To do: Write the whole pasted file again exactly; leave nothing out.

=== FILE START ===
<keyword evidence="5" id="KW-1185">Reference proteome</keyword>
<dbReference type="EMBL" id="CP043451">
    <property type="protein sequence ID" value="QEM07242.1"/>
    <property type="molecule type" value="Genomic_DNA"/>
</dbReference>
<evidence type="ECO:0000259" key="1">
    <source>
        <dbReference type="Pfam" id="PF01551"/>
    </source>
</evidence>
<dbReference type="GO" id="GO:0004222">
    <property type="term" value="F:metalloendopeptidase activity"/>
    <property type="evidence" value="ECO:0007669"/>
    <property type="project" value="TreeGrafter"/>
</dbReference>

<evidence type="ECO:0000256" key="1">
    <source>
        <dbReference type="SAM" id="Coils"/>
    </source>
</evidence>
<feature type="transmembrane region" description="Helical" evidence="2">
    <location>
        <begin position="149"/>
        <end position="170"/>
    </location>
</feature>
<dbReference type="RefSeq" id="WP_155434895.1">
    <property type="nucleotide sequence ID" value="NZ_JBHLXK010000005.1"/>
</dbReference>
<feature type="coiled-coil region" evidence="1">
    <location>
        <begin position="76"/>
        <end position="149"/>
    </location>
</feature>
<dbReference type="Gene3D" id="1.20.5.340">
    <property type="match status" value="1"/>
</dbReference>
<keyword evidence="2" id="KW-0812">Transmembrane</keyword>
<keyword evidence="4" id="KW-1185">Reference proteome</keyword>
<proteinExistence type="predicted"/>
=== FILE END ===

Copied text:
<keyword evidence="5" id="KW-1185">Reference proteome</keyword>
<dbReference type="EMBL" id="CP043451">
    <property type="protein sequence ID" value="QEM07242.1"/>
    <property type="molecule type" value="Genomic_DNA"/>
</dbReference>
<evidence type="ECO:0000259" key="1">
    <source>
        <dbReference type="Pfam" id="PF01551"/>
    </source>
</evidence>
<dbReference type="GO" id="GO:0004222">
    <property type="term" value="F:metalloendopeptidase activity"/>
    <property type="evidence" value="ECO:0007669"/>
    <property type="project" value="TreeGrafter"/>
</dbReference>

<evidence type="ECO:0000256" key="1">
    <source>
        <dbReference type="SAM" id="Coils"/>
    </source>
</evidence>
<feature type="transmembrane region" description="Helical" evidence="2">
    <location>
        <begin position="149"/>
        <end position="170"/>
    </location>
</feature>
<dbReference type="RefSeq" id="WP_155434895.1">
    <property type="nucleotide sequence ID" value="NZ_JBHLXK010000005.1"/>
</dbReference>
<feature type="coiled-coil region" evidence="1">
    <location>
        <begin position="76"/>
        <end position="149"/>
    </location>
</feature>
<dbReference type="Gene3D" id="1.20.5.340">
    <property type="match status" value="1"/>
</dbReference>
<keyword evidence="2" id="KW-0812">Transmembrane</keyword>
<keyword evidence="4" id="KW-1185">Reference proteome</keyword>
<proteinExistence type="predicted"/>